A few years ago, our now eight-year-old son, Cam said that he wanted to be a chef after watching a video of a kid #chef. He had a short stent of fascination with cars and trucks, but never lost the urge to buy toy food. Since we have been in Tillamook, Cam’s library picks usually involve #cookbooks. Yesterday, on the Tillamook County Library bookmobile, Cayla grabbed the cookie cookbook. No surprise to me; she absolutely loves sweets.
I have reasons to make healthy sweets. Although, these books are older, usually, we can kind some satisfying and simple recipes. Being in the health care industry for over 21 years, I feel a consistent and growing responsibility to prepare healthy meals and snacks for my family. Our children take our lead in whatever we do and not just what we say.
How are you preparing for spring and summer meals to help avoid or limit temptation to splurge on unhealthy foods?
Sometimes, we may think our parents are being mean when they tell us the truth. Our mom, a single mom, knew the extent of her teaching. She did not force her life’s principles on us; she left it to us, many times, to choose the best route or solution for an issue.
I inform our children that I cannot make all of your life choices. “I can help you build your foundation and give you the resources and some tools to help you along the way.”
I let our children know that I am here for them, and I do not mind sharing my knowledge and wisdom. For the age appropriate situations, though, I encourage our children to weight their options, assess advantages and disadvantages, and be decisive.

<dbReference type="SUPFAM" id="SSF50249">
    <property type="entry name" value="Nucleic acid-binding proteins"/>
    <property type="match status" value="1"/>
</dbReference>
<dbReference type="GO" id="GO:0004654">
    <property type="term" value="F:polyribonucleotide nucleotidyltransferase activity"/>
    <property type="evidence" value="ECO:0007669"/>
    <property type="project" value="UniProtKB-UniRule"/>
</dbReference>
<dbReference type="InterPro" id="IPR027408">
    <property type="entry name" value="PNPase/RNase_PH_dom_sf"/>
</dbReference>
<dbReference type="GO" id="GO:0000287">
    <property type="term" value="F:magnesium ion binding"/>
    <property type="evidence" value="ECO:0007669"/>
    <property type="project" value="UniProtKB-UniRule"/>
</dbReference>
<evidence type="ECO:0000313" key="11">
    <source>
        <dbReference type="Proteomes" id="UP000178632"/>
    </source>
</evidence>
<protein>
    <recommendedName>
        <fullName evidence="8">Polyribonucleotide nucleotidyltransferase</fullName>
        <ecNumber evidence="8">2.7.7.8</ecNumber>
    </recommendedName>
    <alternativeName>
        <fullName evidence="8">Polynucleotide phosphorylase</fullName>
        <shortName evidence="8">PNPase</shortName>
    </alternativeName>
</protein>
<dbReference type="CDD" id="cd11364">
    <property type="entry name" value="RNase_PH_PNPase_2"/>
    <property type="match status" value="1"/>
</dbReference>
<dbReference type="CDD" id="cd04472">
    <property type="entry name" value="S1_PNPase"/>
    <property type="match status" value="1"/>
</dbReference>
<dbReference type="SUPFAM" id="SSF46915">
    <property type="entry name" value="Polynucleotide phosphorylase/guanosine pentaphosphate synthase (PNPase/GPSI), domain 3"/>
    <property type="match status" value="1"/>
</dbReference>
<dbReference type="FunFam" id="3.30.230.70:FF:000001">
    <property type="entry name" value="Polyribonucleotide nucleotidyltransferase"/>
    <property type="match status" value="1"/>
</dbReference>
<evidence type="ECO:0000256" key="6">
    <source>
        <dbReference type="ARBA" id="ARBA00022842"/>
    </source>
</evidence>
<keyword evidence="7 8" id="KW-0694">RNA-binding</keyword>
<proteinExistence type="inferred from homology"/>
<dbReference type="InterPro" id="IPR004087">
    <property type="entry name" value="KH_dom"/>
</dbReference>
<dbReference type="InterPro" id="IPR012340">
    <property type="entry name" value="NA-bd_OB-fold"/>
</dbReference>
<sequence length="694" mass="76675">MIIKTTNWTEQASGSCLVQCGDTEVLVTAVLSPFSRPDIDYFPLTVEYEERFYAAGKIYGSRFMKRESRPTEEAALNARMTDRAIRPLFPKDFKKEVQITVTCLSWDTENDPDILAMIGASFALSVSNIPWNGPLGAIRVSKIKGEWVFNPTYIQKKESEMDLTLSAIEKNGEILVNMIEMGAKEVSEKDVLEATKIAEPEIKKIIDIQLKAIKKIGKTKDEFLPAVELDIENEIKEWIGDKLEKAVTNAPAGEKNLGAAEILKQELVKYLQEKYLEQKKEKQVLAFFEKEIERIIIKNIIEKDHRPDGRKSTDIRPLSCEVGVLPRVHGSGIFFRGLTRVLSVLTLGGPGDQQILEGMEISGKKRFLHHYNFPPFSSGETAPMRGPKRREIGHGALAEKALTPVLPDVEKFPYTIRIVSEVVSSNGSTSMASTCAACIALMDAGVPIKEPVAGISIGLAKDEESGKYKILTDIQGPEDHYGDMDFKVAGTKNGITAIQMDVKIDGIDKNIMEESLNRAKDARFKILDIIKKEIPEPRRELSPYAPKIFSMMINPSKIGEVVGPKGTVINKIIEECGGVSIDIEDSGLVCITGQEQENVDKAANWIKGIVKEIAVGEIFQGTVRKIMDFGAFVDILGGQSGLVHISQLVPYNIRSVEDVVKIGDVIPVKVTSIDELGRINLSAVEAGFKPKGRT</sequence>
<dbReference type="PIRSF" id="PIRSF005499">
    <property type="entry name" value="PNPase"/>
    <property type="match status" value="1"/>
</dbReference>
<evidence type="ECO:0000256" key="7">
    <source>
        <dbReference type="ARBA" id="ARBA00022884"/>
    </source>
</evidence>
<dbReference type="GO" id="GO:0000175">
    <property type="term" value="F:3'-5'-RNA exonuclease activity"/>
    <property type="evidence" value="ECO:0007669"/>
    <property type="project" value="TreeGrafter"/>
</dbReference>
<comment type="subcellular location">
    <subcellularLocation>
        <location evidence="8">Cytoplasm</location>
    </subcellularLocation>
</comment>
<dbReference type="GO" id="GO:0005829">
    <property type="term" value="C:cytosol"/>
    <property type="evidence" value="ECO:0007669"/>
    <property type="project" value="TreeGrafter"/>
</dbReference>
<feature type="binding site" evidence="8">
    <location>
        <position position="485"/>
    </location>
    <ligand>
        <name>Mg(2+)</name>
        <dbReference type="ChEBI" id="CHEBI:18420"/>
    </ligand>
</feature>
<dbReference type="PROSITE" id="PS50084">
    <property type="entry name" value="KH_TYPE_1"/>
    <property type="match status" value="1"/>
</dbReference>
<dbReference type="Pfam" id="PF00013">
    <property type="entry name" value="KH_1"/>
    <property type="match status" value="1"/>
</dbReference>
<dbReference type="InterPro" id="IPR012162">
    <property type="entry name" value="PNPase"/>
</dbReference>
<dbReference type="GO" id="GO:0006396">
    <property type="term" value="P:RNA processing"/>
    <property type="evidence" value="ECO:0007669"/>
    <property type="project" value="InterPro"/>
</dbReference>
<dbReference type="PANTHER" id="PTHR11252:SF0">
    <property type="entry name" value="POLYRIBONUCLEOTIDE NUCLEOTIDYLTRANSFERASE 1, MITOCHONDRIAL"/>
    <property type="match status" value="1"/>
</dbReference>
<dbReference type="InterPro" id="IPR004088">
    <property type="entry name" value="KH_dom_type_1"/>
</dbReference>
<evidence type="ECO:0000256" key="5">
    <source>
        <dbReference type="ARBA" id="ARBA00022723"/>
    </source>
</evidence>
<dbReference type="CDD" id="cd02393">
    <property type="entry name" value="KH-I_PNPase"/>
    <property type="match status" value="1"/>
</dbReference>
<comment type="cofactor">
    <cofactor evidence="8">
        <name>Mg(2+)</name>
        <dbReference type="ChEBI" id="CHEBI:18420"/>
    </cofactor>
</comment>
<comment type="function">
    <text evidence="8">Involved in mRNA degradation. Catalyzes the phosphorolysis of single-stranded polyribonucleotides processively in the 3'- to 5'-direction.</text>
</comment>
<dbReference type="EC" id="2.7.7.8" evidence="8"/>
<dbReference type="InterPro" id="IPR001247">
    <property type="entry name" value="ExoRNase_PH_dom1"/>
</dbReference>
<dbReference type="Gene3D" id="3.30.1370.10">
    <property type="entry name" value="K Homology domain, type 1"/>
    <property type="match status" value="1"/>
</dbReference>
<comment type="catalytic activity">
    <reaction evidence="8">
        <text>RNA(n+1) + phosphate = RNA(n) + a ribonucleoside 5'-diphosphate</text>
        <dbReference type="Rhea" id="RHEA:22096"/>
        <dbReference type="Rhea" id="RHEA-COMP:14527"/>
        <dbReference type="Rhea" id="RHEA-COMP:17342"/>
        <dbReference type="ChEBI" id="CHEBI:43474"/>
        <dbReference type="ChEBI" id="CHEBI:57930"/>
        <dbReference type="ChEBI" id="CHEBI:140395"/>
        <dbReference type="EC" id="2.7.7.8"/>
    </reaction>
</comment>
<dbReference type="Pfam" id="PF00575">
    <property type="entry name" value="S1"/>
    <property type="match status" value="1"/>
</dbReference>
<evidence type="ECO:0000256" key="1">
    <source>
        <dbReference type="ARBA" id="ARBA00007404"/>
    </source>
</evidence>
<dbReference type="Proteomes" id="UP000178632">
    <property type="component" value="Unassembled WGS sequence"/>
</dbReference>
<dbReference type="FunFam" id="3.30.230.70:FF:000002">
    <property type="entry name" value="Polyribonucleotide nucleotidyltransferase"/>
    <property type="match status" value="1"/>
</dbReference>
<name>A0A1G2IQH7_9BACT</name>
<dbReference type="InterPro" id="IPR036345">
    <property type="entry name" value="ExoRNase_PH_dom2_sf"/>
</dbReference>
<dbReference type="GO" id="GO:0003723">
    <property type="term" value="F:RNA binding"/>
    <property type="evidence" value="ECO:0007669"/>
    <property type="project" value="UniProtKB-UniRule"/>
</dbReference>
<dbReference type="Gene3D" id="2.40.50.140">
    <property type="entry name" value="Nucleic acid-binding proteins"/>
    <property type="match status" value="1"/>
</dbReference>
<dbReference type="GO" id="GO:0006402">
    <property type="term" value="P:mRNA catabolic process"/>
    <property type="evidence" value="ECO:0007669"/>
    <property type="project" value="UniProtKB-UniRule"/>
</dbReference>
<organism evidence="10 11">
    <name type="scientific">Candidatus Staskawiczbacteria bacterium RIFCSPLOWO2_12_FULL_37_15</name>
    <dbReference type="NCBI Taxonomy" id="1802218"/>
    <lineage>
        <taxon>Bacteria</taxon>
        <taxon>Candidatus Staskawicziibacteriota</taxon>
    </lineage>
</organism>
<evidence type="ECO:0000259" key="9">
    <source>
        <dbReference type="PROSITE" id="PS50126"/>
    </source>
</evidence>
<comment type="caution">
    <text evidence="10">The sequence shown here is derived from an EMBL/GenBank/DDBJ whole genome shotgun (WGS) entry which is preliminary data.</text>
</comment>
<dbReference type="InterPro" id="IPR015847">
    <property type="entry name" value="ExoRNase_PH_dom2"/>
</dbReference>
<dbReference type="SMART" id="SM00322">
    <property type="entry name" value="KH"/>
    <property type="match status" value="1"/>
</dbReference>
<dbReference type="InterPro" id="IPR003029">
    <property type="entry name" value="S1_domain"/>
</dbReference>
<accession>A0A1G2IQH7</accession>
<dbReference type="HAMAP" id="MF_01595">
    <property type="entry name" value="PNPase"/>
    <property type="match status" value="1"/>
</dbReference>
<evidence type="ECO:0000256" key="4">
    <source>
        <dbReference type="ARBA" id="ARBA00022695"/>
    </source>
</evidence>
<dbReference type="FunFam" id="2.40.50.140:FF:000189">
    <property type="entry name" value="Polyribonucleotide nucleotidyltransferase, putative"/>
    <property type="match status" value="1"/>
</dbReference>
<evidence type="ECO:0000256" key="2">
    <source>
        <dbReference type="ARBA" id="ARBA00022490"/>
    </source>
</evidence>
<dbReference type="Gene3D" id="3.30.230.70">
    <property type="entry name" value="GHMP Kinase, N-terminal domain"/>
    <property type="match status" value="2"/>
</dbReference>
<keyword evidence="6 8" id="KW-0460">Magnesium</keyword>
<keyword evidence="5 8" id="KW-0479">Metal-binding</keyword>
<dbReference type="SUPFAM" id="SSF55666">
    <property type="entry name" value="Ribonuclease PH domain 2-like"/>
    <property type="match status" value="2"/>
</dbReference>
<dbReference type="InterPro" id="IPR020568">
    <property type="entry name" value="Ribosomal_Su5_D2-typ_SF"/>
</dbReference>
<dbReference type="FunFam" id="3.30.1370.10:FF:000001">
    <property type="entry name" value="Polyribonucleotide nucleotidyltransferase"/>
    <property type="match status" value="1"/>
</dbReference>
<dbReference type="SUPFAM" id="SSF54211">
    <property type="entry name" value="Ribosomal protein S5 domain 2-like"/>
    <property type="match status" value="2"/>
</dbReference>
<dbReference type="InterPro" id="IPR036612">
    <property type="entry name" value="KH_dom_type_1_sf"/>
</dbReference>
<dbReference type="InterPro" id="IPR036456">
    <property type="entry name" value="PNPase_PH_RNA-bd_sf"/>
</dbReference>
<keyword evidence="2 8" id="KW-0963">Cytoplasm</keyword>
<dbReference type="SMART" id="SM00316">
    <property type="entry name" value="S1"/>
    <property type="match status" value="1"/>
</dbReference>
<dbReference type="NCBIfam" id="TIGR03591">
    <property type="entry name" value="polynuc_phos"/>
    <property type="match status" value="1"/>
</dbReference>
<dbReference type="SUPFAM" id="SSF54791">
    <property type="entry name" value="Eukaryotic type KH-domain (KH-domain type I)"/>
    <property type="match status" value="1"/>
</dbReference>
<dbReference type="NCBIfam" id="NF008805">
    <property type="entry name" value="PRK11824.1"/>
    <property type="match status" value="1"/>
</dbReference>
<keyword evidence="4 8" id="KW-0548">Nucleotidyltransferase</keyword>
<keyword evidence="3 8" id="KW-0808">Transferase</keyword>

We must help our children to assess the reasons behind their choices. By helping our children to understand their core and their state of emotions and feelings, we can help empower them to be their best. I did not write to push them….but to help them from the inside out.
If we do not help our children to see the power in choices and the possible consequences, who will?
How are you helping your children learn the power of choices?
Today, I planned a different blog until my heart spoke to me. Like many others across the world, when I heard of Kobe Bryant and his 13-year old girl dying in a helicopter, I searched for meaning. From what I gather, his 13-year-old girl committed to continuing his legacy, the love of basketball, and Kolbe loved his girls and wanted to link purpose and passion with sports for his girls and children around the world. Over the years, we have lost so many influential people, and there is nothing like a tragedy that brings life into a closer focus.
The question that circled in my mind yesterday was “What is life really about?” Although I was not a consistent fan of Kobe Bryant, occasionally, I watched some of the games he played and often sat in awe of such great talent. I learned a lot about Kobe Bryant yesterday and the positive things he was doing (fatherhood, helping others to live out their dreams through his studio, books, and others) and the dreams he had, even for his 13-year old daughter.
We may not understand what God does. Though, I believe that in all experiences, there lie meaning and purpose. The meaning we give to experiences is different for everyone. Many times God used great figures to get our attention. What is God trying to tell us?
I believe that, for me,
Align my actions and thoughts with God’s will and to help our children do the same.
Live in the present; therefore, when our daughter and son came charging in our room, multiple times during Kobe Bryant tributes, I took the time to address their needs.
I thanked God for life and the family he gave me.
I prayed for the world, including Kobe Bryant’s family and the others who were on the helicopter.
Nothing that we produced on earth goes with us.
We are all accountable for what we do with the gifts and talents that God gave us.
I believe that God hears our prayers, and I continue to pray for continued compassion, love, and peace for everything and everyone.
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